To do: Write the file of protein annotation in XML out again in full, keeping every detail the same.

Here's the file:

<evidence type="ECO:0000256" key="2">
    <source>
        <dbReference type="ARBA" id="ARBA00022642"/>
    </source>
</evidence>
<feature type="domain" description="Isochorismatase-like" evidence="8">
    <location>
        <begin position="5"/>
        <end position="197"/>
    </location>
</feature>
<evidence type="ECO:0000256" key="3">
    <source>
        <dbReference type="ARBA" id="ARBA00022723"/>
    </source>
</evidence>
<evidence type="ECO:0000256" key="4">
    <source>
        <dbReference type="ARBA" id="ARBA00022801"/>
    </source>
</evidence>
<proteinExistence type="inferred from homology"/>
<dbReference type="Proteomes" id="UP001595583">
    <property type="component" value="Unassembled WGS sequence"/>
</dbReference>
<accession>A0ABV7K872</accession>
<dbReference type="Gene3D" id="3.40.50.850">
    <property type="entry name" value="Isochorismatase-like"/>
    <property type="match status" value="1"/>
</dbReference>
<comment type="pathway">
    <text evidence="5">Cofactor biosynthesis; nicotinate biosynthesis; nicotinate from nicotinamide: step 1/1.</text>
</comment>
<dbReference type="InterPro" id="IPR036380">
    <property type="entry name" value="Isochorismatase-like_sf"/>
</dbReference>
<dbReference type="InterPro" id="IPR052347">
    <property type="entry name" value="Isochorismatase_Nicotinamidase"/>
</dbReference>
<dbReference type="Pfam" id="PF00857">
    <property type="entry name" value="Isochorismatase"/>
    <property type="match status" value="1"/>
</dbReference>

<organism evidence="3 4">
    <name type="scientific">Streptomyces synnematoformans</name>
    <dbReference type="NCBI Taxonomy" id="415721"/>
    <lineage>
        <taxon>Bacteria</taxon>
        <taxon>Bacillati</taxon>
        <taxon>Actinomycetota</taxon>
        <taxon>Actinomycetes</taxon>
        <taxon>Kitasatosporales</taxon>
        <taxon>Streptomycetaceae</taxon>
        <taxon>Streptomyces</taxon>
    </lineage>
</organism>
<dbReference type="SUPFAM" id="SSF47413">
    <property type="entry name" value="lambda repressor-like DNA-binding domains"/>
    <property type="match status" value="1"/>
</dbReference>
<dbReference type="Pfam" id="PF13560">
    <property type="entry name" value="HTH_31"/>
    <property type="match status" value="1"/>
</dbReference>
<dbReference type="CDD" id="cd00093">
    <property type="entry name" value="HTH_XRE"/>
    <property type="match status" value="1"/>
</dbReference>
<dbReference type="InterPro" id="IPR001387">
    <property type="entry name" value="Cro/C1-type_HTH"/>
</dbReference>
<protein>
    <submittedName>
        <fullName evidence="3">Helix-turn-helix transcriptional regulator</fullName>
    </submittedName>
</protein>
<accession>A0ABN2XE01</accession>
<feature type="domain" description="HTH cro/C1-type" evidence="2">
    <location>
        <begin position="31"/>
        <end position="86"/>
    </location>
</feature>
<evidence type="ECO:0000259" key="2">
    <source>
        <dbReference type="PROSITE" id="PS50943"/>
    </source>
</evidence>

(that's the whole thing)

<evidence type="ECO:0000256" key="2">
    <source>
        <dbReference type="ARBA" id="ARBA00022642"/>
    </source>
</evidence>
<feature type="domain" description="Isochorismatase-like" evidence="8">
    <location>
        <begin position="5"/>
        <end position="197"/>
    </location>
</feature>
<evidence type="ECO:0000256" key="3">
    <source>
        <dbReference type="ARBA" id="ARBA00022723"/>
    </source>
</evidence>
<evidence type="ECO:0000256" key="4">
    <source>
        <dbReference type="ARBA" id="ARBA00022801"/>
    </source>
</evidence>
<proteinExistence type="inferred from homology"/>
<dbReference type="Proteomes" id="UP001595583">
    <property type="component" value="Unassembled WGS sequence"/>
</dbReference>
<accession>A0ABV7K872</accession>
<dbReference type="Gene3D" id="3.40.50.850">
    <property type="entry name" value="Isochorismatase-like"/>
    <property type="match status" value="1"/>
</dbReference>
<comment type="pathway">
    <text evidence="5">Cofactor biosynthesis; nicotinate biosynthesis; nicotinate from nicotinamide: step 1/1.</text>
</comment>
<dbReference type="InterPro" id="IPR036380">
    <property type="entry name" value="Isochorismatase-like_sf"/>
</dbReference>
<dbReference type="InterPro" id="IPR052347">
    <property type="entry name" value="Isochorismatase_Nicotinamidase"/>
</dbReference>
<dbReference type="Pfam" id="PF00857">
    <property type="entry name" value="Isochorismatase"/>
    <property type="match status" value="1"/>
</dbReference>

<organism evidence="3 4">
    <name type="scientific">Streptomyces synnematoformans</name>
    <dbReference type="NCBI Taxonomy" id="415721"/>
    <lineage>
        <taxon>Bacteria</taxon>
        <taxon>Bacillati</taxon>
        <taxon>Actinomycetota</taxon>
        <taxon>Actinomycetes</taxon>
        <taxon>Kitasatosporales</taxon>
        <taxon>Streptomycetaceae</taxon>
        <taxon>Streptomyces</taxon>
    </lineage>
</organism>
<dbReference type="SUPFAM" id="SSF47413">
    <property type="entry name" value="lambda repressor-like DNA-binding domains"/>
    <property type="match status" value="1"/>
</dbReference>
<dbReference type="Pfam" id="PF13560">
    <property type="entry name" value="HTH_31"/>
    <property type="match status" value="1"/>
</dbReference>
<dbReference type="CDD" id="cd00093">
    <property type="entry name" value="HTH_XRE"/>
    <property type="match status" value="1"/>
</dbReference>
<dbReference type="InterPro" id="IPR001387">
    <property type="entry name" value="Cro/C1-type_HTH"/>
</dbReference>
<protein>
    <submittedName>
        <fullName evidence="3">Helix-turn-helix transcriptional regulator</fullName>
    </submittedName>
</protein>
<accession>A0ABN2XE01</accession>
<feature type="domain" description="HTH cro/C1-type" evidence="2">
    <location>
        <begin position="31"/>
        <end position="86"/>
    </location>
</feature>
<evidence type="ECO:0000259" key="2">
    <source>
        <dbReference type="PROSITE" id="PS50943"/>
    </source>
</evidence>